Detection from space of a reduction in anthropogenic emissions of nitrogen oxides during the Chinese economic downturn

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Detection from space of a reduction in anthropogenic emissions of nitrogen oxides during the Chinese economic downturn

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Title: Detection from space of a reduction in anthropogenic emissions of nitrogen oxides during the Chinese economic downturn
Author: Lin, J.-T.; McElroy, Michael Brendon

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Citation: Lin, J.-T., and M. B. McElroy. 2011. “Detection from Space of a Reduction in Anthropogenic Emissions of Nitrogen Oxides During the Chinese Economic Downturn.” Atmos. Chem. Phys. 11 (15) (August 10): 8171–8188. doi:10.5194/acp-11-8171-2011.
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Abstract: Rapid economic and industrial development in China and relatively weak emission controls have resulted in significant increases in emissions of nitrogen oxides (NOx) in recent years, with the exception of late 2008 to mid 2009 when the economic downturn led to emission reductions detectable from space. Here vertical column densities (VCDs) of tropospheric NO2 retrieved from satellite observations by SCIAMACHY, GOME-2 and OMI (both by KNMI and by NASA) are used to evaluate changes in emissions of NOx from October 2004 to February 2010 identifying impacts of the economic downturn. Data over polluted regions of Northern East China suggest an increase of 27–33 % in 12-month mean VCD of NO2 prior to the downturn, consistent with an increase of 49 % in thermal power generation (TPG) reflecting the economic growth. More detailed analysis is used to quantify changes in emissions of NOx in January over the period 2005–2010 when the effect of the downturn was most evident. The GEOS-Chem model is employed to evaluate the effect of changes in chemistry and meteorology on VCD of NO2. This analysis indicates that emissions decreased by 20 % from January 2008 to January 2009, close to the reduction of 18 % in TPG that occurred over the same interval. A combination of three independent approaches indicates that the economic downturn was responsible for a reduction in emissions by 9–11 % in January 2009 with an additional decrease of 10 % attributed to the slow-down in industrial activity associated with the coincident celebration of the Chinese New Year; errors in the estimate are most likely less than 3.4 %.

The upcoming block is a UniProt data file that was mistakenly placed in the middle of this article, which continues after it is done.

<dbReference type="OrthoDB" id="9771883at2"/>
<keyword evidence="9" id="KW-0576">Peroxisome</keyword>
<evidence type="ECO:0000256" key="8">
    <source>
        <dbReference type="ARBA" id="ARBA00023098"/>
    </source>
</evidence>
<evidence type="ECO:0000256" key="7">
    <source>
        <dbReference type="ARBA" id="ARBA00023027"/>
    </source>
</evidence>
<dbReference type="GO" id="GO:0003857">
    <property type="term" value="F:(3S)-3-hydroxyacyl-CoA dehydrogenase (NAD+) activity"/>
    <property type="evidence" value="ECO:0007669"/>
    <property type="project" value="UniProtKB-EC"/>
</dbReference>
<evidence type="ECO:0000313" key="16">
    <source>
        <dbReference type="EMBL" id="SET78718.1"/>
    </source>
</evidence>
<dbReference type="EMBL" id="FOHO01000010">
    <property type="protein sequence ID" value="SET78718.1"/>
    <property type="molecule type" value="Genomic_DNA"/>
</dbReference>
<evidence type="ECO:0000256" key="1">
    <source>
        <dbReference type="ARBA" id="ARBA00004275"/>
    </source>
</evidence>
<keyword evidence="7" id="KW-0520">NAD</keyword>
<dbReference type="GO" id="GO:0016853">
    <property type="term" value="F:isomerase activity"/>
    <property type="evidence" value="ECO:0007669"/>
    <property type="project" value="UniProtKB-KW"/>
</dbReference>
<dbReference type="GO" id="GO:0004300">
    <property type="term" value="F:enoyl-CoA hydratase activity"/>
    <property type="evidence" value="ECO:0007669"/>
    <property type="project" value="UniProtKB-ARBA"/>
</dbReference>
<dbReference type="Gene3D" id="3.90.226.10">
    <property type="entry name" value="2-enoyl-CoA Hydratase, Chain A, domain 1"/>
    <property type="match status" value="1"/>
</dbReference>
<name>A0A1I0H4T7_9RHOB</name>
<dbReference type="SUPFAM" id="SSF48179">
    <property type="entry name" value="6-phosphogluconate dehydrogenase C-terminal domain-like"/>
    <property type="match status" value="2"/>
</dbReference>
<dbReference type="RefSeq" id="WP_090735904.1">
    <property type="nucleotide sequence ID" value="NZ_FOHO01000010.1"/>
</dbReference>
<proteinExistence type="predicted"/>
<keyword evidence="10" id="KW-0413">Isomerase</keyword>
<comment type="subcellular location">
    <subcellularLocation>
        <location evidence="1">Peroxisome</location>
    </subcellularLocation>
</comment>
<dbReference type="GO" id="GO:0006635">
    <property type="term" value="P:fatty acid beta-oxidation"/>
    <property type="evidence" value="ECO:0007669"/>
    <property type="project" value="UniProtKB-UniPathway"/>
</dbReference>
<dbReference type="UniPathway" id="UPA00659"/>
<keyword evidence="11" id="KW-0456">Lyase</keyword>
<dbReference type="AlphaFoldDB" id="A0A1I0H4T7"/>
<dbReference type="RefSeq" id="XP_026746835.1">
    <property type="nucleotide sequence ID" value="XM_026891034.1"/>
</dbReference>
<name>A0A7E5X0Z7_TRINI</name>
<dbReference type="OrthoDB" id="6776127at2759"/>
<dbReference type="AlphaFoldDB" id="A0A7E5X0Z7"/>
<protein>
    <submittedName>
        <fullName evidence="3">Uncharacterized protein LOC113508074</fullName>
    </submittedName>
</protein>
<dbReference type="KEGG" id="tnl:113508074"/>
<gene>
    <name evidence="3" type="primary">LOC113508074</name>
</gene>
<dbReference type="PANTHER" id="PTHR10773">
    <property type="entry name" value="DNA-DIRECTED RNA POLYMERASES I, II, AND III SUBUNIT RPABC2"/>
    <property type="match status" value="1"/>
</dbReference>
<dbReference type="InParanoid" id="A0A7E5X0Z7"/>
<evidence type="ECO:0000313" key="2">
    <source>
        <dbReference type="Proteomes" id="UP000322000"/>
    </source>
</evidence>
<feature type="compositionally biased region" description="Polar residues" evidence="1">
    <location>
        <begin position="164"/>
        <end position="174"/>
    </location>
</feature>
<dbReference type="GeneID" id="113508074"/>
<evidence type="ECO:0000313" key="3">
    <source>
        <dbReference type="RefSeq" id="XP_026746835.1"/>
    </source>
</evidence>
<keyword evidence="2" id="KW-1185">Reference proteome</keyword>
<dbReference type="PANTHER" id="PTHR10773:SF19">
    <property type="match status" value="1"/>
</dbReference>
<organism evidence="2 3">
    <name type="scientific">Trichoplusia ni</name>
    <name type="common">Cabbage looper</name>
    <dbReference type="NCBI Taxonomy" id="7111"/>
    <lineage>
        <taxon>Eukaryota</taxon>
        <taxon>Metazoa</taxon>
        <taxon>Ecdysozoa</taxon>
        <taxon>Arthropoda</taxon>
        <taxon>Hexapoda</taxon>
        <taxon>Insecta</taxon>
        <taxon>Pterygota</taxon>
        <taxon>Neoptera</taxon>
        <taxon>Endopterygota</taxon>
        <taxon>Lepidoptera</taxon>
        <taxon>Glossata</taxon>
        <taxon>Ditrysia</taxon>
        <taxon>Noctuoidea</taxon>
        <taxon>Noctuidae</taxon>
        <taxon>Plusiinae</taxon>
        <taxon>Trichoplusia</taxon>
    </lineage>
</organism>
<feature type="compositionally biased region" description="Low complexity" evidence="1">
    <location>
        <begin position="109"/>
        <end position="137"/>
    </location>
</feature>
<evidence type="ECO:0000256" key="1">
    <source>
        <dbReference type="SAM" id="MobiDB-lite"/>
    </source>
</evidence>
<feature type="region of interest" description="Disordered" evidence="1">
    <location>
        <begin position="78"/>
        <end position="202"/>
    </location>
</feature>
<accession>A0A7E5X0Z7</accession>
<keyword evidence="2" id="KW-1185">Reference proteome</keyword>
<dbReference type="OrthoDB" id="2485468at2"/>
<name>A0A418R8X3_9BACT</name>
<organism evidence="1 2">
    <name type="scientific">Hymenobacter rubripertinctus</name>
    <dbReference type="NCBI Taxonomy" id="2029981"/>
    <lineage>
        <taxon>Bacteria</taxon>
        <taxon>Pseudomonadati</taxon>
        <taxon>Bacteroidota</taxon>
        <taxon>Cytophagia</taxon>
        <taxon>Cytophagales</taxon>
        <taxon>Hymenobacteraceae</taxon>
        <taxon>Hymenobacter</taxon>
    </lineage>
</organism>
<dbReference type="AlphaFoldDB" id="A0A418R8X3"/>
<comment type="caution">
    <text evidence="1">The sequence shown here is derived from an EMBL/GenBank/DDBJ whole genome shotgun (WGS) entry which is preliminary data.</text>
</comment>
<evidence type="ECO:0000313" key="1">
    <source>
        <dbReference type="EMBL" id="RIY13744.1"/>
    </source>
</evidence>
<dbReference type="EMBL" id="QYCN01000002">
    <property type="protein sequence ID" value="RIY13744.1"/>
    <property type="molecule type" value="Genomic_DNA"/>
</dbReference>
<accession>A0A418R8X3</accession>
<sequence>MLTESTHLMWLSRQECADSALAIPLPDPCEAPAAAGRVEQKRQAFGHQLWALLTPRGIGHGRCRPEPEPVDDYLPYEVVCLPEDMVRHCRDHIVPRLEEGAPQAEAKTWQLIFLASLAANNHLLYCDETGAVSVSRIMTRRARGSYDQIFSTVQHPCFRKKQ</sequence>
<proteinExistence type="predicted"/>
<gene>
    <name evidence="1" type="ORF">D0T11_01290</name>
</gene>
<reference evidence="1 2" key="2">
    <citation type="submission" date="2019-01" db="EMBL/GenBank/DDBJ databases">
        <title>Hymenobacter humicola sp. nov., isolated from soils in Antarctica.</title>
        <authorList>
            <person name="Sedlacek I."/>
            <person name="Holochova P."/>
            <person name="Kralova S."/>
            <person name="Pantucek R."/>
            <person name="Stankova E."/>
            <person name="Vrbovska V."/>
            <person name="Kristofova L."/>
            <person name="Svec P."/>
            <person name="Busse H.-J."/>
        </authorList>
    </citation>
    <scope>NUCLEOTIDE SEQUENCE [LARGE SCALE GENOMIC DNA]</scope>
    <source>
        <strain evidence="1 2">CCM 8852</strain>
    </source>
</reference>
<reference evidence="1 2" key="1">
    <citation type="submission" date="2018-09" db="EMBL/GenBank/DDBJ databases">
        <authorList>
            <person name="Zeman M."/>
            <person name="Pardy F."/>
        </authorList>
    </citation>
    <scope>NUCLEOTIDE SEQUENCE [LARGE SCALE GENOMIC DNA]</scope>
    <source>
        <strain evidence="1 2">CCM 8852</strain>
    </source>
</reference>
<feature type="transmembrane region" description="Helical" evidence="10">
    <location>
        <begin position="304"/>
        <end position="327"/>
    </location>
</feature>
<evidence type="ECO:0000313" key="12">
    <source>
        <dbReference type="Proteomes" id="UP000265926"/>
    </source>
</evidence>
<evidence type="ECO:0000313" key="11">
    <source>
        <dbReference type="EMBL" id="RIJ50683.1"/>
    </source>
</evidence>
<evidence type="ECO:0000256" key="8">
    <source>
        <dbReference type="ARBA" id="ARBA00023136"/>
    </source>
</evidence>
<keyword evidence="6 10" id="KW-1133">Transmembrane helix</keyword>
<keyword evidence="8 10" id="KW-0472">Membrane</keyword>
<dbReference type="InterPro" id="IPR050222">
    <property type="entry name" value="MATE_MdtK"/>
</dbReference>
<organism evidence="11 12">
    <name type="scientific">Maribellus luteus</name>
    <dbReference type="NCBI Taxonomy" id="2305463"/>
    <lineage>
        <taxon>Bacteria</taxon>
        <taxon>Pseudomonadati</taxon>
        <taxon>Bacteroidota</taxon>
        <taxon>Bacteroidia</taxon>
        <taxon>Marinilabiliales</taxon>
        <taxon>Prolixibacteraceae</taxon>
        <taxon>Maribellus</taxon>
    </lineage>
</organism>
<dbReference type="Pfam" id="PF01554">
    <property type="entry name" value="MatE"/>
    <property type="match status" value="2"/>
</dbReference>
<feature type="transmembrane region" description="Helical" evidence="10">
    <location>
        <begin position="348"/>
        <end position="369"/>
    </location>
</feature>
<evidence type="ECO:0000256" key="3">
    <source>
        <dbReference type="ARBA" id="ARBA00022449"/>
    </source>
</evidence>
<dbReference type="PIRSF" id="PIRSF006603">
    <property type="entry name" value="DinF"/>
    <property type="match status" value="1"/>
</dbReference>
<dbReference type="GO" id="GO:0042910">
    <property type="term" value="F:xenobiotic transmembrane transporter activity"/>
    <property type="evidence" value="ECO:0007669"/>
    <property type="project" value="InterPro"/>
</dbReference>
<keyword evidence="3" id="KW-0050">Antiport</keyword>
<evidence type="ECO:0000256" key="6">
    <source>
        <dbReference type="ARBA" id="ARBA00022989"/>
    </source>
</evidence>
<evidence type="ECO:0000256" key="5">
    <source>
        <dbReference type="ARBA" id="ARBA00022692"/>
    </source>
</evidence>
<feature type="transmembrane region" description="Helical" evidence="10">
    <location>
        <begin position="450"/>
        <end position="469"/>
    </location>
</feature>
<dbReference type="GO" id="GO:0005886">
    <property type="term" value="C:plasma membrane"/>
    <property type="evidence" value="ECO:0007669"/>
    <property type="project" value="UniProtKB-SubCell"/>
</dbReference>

Published Version: doi:10.5194/acp-11-8171-2011
Terms of Use: This article is made available under the terms and conditions applicable to Other Posted Material, as set forth at http://nrs.harvard.edu/urn-3:HUL.InstRepos:dash.current.terms-of-use#LAA
Citable link to this page: http://nrs.harvard.edu/urn-3:HUL.InstRepos:28351752
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